November 17th, 2016
The morning after this election, the liberal nation was in a daze and even Trump supporters were shocked. The prevailing political wisdom and the polls were off just enough to produce an unexpected result and send President-elect Donald Trump to the White House, with a narrow 52-48 majority in the Senate and control of the House. Just 10 days earlier such an outcome seemed inconceivable.
The week after the election, the daze is slowly lifting, allowing more analytical thinking. Two questions must be asked and understood: What happened? What now?
I stood in front of the Pittsford Town Offices on Veterans Day with almost 100 other people at the dedication of the new Veterans Memorial. A fierce, cold wind whipped dead leaves in all directions, the temperature dropping by the minute. Flags were lowered and then raised above the new slab of marble etched with the words “Lest We Forget.”
MIDDLEBURY — One hundred singers will soon take their places on stage in the Robison Concert Hall at the Mahaney Center for the Arts as the Middlebury College Community Chorus presents its annual Thanksgiving concert. These free, hour-long programs take place in a special performance on Saturday evening, Nov. 19 at 7 p.m. and an encore presentation on Sunday afternoon, Nov. 20 at 3 p.m. All are welcome!
Here are a few points that illustrate the dilemmas facing the Democratic Party, both here in Vermont and nationally, after last week’s election.
Democrat Sue Minter lost her home town, middle-income Waterbury, to Republican Phil Scott. At the same time, Minter defeated Scott in neighboring Stowe, a town with more affluent voters holding college degrees.
A friend of mine is a longtime cashier at the Middlebury co-op. She says last Wednesday, Nov. 9, was the toughest workday that she can recall there.
The co-op cash register is as much a social gathering as a place for financial transactions. So my friend’s workday last Wednesday was filled with a procession of grieving liberals dismayed by Donald Trump’s “victory” in the presidential election.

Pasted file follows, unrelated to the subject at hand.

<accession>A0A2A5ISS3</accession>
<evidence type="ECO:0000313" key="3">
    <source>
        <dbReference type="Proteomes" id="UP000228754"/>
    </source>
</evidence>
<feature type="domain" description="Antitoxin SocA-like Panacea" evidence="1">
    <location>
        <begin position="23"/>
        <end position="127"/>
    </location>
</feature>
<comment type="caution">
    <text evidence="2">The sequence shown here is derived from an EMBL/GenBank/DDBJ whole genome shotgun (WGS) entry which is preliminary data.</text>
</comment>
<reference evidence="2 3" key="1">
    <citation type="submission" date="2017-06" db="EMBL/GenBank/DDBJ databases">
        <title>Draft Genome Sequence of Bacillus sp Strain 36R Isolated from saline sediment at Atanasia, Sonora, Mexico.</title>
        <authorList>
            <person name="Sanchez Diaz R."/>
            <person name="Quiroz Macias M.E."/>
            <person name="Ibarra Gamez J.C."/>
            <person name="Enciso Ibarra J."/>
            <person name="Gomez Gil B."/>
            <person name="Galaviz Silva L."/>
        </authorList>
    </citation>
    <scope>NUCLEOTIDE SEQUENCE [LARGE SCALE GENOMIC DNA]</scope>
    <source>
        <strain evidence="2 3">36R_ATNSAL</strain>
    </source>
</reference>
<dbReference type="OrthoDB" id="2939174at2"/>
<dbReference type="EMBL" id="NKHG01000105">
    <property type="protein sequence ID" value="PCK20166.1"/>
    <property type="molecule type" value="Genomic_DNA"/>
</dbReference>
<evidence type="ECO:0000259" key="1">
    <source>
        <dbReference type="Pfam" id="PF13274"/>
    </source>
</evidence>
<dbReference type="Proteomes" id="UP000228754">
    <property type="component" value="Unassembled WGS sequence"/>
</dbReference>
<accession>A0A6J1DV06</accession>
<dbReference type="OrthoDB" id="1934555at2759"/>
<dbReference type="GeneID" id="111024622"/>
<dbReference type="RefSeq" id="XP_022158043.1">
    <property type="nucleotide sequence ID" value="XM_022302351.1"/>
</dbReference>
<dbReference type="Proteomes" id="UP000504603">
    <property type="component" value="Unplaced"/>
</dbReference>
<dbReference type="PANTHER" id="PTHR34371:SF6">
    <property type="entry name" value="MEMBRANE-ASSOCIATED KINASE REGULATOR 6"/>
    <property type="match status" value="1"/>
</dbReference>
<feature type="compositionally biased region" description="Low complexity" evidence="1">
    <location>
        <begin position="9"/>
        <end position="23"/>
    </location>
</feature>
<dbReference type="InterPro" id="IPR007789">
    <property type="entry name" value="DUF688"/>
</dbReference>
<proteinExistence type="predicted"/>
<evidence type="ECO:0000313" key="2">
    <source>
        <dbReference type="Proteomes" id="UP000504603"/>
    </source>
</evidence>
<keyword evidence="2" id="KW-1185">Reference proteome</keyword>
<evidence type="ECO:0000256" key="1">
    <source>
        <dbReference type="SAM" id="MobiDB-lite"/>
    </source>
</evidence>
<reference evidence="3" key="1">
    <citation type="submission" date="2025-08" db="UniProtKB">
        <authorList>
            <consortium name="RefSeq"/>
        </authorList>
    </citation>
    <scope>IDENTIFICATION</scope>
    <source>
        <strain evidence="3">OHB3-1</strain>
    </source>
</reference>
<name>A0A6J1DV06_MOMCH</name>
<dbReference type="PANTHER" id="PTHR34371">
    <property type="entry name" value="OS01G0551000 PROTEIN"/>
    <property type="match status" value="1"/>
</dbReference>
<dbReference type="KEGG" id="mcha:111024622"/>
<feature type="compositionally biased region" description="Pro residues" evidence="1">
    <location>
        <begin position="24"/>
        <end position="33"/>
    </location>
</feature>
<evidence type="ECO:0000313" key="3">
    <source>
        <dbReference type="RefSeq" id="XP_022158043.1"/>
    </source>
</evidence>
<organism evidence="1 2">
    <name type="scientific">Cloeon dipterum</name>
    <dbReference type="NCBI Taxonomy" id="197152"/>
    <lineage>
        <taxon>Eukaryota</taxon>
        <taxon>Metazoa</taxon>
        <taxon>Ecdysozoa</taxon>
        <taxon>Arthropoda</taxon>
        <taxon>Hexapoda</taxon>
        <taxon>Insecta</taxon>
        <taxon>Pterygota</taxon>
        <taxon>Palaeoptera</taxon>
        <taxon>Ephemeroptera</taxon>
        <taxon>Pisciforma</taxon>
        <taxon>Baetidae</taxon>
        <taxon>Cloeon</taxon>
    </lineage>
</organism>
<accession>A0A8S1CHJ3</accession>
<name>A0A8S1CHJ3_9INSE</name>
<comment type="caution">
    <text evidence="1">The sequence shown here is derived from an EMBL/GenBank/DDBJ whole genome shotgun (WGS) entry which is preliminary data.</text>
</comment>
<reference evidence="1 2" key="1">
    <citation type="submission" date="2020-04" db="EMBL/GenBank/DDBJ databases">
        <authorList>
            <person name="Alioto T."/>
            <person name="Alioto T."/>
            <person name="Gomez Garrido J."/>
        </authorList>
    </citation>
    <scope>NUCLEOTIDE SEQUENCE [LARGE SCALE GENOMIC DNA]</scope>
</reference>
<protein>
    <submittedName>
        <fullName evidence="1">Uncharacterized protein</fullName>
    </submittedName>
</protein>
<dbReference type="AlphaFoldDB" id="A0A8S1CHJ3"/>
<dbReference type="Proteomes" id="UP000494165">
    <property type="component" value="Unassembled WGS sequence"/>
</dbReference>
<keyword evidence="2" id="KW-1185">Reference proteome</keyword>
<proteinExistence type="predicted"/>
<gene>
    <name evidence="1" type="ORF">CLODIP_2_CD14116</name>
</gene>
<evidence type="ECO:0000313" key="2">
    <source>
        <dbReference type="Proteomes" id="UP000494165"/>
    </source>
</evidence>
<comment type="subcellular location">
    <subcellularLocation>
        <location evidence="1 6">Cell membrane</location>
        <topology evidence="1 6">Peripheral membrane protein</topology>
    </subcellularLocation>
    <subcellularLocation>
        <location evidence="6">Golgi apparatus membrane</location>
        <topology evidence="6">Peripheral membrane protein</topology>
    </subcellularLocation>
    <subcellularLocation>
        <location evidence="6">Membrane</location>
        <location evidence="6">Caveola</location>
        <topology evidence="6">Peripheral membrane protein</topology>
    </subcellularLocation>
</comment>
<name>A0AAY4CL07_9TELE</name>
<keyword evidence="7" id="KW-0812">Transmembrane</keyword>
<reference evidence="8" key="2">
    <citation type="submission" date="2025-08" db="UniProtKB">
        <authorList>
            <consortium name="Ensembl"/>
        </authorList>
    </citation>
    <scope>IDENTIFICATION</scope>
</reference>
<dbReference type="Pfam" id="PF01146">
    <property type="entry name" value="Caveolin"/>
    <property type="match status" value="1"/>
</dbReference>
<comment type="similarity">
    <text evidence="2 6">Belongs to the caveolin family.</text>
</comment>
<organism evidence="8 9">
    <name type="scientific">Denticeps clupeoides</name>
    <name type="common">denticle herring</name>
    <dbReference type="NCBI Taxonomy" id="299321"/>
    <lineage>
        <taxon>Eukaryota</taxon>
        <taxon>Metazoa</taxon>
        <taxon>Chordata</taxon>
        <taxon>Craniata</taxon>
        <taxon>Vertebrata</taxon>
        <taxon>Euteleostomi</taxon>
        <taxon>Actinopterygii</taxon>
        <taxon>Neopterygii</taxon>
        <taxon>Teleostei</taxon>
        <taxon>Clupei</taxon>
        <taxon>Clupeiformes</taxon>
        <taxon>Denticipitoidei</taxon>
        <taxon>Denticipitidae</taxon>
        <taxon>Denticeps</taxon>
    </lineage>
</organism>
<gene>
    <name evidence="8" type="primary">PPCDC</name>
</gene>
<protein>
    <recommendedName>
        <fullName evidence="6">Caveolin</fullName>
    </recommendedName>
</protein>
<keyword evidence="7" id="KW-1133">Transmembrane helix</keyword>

The illusion that idyllic Vermont was wrapped in a political bubble away from the hate and racism demonstrated in much of the country was shattered this week when two swastikas were painted on the front door of Havurah, the meeting house for Addison County’s Jewish congregation in Middlebury, and hate speech was scrawled on the dorm room of a female Muslim student at Middlebury College.
VERGENNES — For the past 10 years the Champlain Valley Christian School in Vergennes has held a Veterans Day breakfast and a ceremony thanking our local veterans for their service.
At this year’s breakfast, which took place last Friday, Nov. 11, there was an addition made to the program. Some veterans received a new pen to mark their service.
I may live in the fairly progressive state of Vermont, but I have traveled afair amount the last few years both in the U.S. and abroad. I have sat and talked with numerous Trump supporters and Brexit supporters from the UK on airplanes and in coffee shops.
I have had casual conversations in publicspaces from New England to New Mexico, in parking lots and boatyards along the Eastern seaboard, in urban centers, along small town streets, and in the halls of universities with people who viewed the world through very different filters than my own.